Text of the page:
The first problem with this comment is that it seems to operate under the illusion that ‘trans stuff’ has somehow saturated the media or become in any way commonplace. The second is that in implying that I should write about ‘something else’ that isn’t ‘trans stuff’, trans people are set apart from the rest of society as their own Very Special Issue.
The sentiment here is that ‘trans stuff’ is something you only really write about once to fill your diversity quota, before going back to writing ‘normal’, universal things – because trans people are not normal, nor are they in any way relatable, apparently. This is the reason why we end up with so many Very Special Episode-style trans representations, where a transgender character becomes a lesson through whom a cisgender, heterosexual character learns the Power of Tolerance (cf. Dallas Buyers Club, The Crying Game, Boys Don’t Cry, Transparent, Glee, 52 Tuesdays, I could go on). The bulk of current trans representation seems to be an exercise in diversity quota filling, seen as something we can do once and then not feel guilty about any more.
To say that any oppressed person uses their identity as an ‘easy’ way to find creative fodder or get work noticed, is a colossal misunderstanding of the energy and struggle it takes to write about your own identity. It is difficult, and often painful, and comes with no short amount of struggle and setback.
3. You will become the [insert issue] friend (if you aren’t already)
Every time I publish a piece on queer or trans representation, inevitably someone I barely know will message me out of the blue saying words to the effect of “hey! how have you been? we haven’t seen in other in a long time but I really loved your article. I was just wondering what you think about [trans/queer issue]?”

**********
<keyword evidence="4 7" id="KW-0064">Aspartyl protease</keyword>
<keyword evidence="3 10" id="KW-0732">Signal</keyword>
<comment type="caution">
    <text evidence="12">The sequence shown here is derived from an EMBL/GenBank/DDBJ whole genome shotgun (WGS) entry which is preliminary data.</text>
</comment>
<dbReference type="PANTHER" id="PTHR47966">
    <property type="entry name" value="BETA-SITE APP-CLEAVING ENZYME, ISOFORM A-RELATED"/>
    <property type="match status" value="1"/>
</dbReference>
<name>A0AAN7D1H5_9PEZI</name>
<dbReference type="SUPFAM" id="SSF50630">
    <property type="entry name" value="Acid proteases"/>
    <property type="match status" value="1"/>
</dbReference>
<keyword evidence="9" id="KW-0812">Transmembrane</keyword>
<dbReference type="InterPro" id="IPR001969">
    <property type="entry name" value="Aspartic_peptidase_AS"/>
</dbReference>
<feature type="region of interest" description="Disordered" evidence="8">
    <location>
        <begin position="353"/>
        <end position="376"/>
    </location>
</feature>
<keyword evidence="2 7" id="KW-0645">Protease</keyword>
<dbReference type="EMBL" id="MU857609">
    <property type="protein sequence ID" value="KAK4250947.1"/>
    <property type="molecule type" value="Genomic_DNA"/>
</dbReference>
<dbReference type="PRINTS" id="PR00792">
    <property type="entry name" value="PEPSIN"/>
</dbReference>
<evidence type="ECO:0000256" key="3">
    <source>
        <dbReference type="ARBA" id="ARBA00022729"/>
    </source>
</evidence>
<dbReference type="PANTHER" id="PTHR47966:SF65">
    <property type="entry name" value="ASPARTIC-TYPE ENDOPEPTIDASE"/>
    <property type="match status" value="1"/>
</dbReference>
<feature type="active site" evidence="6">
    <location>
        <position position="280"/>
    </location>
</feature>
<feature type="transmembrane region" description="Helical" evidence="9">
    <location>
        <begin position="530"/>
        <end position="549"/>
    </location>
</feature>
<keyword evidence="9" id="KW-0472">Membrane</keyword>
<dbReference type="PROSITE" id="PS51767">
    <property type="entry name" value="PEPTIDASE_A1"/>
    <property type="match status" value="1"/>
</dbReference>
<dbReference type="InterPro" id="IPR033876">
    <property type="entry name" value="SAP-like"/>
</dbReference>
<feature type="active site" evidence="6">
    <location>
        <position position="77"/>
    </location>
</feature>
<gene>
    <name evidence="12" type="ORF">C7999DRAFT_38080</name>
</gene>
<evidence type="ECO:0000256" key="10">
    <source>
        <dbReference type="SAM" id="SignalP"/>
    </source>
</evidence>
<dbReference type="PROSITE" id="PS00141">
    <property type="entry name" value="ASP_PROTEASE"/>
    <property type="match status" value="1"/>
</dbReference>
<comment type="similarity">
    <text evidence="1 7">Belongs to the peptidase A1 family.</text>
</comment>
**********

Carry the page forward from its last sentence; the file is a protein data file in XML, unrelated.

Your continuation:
I also know people in my everyday life who have only ever taken the time out to message or talk to me when they have some confounding quandary about the nature of gender identity, or the politics of autonomous casting, or how they should treat their relative who’s just come out as transgender (pro tip: don’t be a jerk and you’ll probably be fine), or occasionally what I think about issues of identity politics that have nothing at all to do with gender or sexuality.
I have jokingly referred to myself as a ‘queer oracle’ or ‘token trans’ in numerous circles, but the fact is there’s more truth to those labels than I want to acknowledge.
Presumably, if you want to make work about [insert issue], you’re comfortable talking about it with people, to a certain extent. The difficulty is, however, that people begin to see you as a full time educator, dispensing nuggets of simplified wisdom about the intricacies of your experience or others’.
You have a choice here. You may see it as your responsibility to answer these questions, you may even enjoy doing so. But you do not owe people your time or energy when you are already devoting time and energy to creating work that exists in part to help them understand. You don’t have to tailor your work or your thinking to them, nor do you have to be a spokesperson for your community. And oftentimes you can’t be, because identity and discrimination are far more complex than any individual’s experiences can account for. Remember that you have the choice, and that you are more than a walking talking outline filled with oppression.
Charles O’Grady is a student, poet, playwright, and jack of multiple other trades. He is also good at bowties, bad at feelings, and available for dates. Follow him on Twitter: @charmandrogyny.